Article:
Remember: there are over 6,000 rare diseases, each of which have their own diverse set of symptoms and related disorders. It’s difficult for each individual rare disease to get the funding it needs for research, and so initial misdiagnosis is incredibly common and patients often end up needlessly suffering without appropriate or effective treatment — or any treatment at all.
Many times these rare diseases are chronic, progressive, degenerative, or life-threatening when left untreated; it goes without saying that research is incredibly, incredibly important in improving the lives of the millions of people living with rare diseases across the world.
…and hope for the future
From advancements in research and the development of new diagnostic and therapeutic procedures, to the adoption of public health policies — progress is happening, and increased awareness is a huge propeller of this momentum.
The 2017 theme for Rare Disease Day is a testament to this: research is key to empowering patients and giving them the answers — and solutions — they need and deserve.
However, the approach to rare disease research needs to be a comprehensive one. According to the Rare Disease Day website, there are various types of research and frameworks that are important to the rare disease community, including:
- Registries and biobanks that serve as databases of patients’ clinical and genetic information as well as catalogues of human biological samples, which researchers use for rare disease research.
- Specific programs dedicated to funding rare disease research for national and transnational projects.
- Fundamental research to identify the cause and mechanisms of rare diseases.
- Translational research to develop therapeutics for patients living with a rare disease.
- Clinical research to test medicinal products on humans through clinical trials.
- Projects that support research into quality of life, working conditions, social needs, integration at school, and multidisciplinary education of social service providers.
Because rare diseases are so diverse and… well, rare (for lack of a better word), it’s really important that there’s international cooperation in sharing knowledge so that research can benefit from the resources and expertise across the world. It’s kind of like a global huddling-up, with all the researchers putting their heads together to figure out the best ways to address and treat these diseases on local, national, and international levels — and to better help us patients, too.
Patients themselves have become valued partners in nearly every aspect of the research process, from advocating and raising funds to partnering in projects and participating in clinical trials. This is especially cool and inspiring, and it’s more proof that we as patients are seriously our own best advocates!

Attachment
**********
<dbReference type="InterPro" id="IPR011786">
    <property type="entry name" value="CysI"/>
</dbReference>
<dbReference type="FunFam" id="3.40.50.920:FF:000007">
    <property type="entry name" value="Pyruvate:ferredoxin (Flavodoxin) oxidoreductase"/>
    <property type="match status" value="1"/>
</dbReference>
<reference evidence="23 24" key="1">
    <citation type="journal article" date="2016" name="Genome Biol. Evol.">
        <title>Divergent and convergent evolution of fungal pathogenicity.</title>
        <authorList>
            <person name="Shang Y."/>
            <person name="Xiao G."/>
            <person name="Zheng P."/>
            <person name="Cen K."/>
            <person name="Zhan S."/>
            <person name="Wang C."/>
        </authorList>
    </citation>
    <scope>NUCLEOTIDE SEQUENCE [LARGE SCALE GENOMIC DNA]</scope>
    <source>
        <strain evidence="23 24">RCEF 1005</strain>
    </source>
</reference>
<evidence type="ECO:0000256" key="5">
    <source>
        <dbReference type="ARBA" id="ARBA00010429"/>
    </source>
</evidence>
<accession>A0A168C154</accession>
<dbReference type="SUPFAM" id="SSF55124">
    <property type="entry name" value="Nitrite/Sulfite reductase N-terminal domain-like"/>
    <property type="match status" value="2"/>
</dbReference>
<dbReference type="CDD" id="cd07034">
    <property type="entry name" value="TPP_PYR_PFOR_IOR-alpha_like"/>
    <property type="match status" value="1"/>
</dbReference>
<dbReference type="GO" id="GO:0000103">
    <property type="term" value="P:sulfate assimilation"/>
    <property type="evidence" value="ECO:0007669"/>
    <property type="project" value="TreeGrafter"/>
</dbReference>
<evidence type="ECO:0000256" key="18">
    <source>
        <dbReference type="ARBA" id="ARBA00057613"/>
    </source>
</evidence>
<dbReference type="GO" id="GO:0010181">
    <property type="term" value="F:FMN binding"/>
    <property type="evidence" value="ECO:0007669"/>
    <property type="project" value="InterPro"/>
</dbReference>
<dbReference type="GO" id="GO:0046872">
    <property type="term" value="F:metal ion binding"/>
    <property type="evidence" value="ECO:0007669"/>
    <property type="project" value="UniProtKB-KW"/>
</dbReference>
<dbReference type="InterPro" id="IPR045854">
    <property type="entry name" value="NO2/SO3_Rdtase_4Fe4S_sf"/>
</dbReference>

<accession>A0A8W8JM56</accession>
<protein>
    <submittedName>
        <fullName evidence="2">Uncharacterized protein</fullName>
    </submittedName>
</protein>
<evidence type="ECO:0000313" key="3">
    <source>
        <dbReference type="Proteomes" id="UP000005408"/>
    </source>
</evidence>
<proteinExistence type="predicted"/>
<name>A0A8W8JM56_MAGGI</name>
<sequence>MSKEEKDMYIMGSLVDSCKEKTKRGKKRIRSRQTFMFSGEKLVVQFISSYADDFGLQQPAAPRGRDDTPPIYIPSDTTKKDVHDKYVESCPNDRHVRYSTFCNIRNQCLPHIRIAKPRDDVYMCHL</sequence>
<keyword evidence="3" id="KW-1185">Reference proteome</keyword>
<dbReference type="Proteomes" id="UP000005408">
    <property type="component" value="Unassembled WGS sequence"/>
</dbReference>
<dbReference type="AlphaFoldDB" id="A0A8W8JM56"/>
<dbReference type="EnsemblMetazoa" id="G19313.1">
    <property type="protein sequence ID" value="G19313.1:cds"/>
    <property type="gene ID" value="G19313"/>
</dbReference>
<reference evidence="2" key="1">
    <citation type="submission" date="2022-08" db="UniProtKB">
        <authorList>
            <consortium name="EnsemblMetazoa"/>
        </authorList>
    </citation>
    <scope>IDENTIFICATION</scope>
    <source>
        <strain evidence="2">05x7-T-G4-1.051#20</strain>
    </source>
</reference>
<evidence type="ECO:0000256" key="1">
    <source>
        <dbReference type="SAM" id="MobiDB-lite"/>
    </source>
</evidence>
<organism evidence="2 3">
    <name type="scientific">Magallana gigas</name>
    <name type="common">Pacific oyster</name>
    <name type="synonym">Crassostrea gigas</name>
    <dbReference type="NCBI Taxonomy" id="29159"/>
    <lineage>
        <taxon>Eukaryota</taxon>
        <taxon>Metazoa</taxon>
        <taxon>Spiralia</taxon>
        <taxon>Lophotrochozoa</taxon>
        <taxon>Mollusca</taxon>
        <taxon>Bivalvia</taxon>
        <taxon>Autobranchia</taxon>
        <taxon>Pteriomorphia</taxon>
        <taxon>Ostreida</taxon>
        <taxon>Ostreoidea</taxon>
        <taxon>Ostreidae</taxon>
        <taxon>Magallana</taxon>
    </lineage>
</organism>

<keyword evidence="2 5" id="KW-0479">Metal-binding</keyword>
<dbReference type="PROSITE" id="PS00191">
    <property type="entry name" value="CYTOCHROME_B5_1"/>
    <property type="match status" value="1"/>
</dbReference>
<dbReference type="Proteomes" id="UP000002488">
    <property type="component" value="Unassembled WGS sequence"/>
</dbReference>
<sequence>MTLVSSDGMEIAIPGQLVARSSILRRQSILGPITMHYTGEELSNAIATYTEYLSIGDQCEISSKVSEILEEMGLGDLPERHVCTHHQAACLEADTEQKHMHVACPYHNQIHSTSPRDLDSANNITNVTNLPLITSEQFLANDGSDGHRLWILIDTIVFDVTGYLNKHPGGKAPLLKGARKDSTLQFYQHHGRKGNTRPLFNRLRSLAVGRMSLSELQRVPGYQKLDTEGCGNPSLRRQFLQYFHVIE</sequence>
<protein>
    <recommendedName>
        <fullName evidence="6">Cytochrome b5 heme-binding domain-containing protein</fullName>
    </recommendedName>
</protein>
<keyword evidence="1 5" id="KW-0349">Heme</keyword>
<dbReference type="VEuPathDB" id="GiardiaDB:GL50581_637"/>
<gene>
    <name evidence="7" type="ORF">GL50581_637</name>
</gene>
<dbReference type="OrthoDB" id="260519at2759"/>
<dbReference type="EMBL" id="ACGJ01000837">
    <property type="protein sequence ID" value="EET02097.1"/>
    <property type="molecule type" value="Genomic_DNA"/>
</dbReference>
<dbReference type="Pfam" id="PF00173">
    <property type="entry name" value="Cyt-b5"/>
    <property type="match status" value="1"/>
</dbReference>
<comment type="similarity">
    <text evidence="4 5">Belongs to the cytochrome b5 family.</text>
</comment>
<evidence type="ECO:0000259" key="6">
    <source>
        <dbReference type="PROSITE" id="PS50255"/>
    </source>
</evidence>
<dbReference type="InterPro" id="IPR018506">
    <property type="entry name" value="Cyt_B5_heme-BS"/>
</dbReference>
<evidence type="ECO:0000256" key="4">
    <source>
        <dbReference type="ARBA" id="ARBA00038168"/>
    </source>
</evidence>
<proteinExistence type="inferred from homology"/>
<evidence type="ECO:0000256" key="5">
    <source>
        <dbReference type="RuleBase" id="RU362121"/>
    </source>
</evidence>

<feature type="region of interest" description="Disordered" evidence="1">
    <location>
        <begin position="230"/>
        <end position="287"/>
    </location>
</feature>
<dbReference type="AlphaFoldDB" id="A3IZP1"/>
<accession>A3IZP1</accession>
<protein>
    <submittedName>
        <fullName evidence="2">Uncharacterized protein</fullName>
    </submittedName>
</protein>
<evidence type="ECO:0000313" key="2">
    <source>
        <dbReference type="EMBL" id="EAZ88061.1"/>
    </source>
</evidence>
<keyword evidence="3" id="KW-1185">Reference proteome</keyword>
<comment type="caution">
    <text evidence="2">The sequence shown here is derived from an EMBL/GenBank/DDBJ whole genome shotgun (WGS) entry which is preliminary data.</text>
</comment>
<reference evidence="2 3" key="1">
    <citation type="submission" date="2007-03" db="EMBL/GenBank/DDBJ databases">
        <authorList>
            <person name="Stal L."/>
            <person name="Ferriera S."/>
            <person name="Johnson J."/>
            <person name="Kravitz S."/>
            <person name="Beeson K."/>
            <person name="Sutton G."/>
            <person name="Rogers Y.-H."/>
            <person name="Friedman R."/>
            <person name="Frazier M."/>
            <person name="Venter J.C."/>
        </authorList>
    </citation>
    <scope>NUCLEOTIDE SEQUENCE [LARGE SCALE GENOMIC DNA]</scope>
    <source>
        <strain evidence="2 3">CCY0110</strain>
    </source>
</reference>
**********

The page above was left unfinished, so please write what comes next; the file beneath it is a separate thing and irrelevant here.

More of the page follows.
Rare Disease Day takes place on the last day of February (the rarest day!), and there are a ton of events happening worldwide to honor it. If you can’t make it to an event, there are a number of ways to get involved and show solidarity outlined on their website.
Sometimes simply sharing your story or having an open conversation about your experiences as a person living with a rare disease can be a powerful act in promoting awareness. People are often more willing to listen and learn than we expect, and who knows — your dialogue may start some sort of ripple effect. That one person will tell another person, who will tell another person, who might catch the ear of one of those decision-makers mentioned at the beginning of this post… you never know!
At the very least, you’ll be educating one more person on the existence and needs of the rare disease community, and that counts. Life with a rare disease is one often fraught with a lack of answers — but it’s also one of immense hope.
About Rare Disease Day
First launched in Europe by EURORDIS and its Council of National Alliances in 2008, Rare Disease Day was created with the objective to build an international awareness campaign for rare diseases and disorders.
That first year, 18 countries participated in events to raise awareness of rare diseases and advocate for patients; today, hundreds of patient organizations from over 80 countries throughout the world are working on local and national levels to bring awareness to the rare disease community.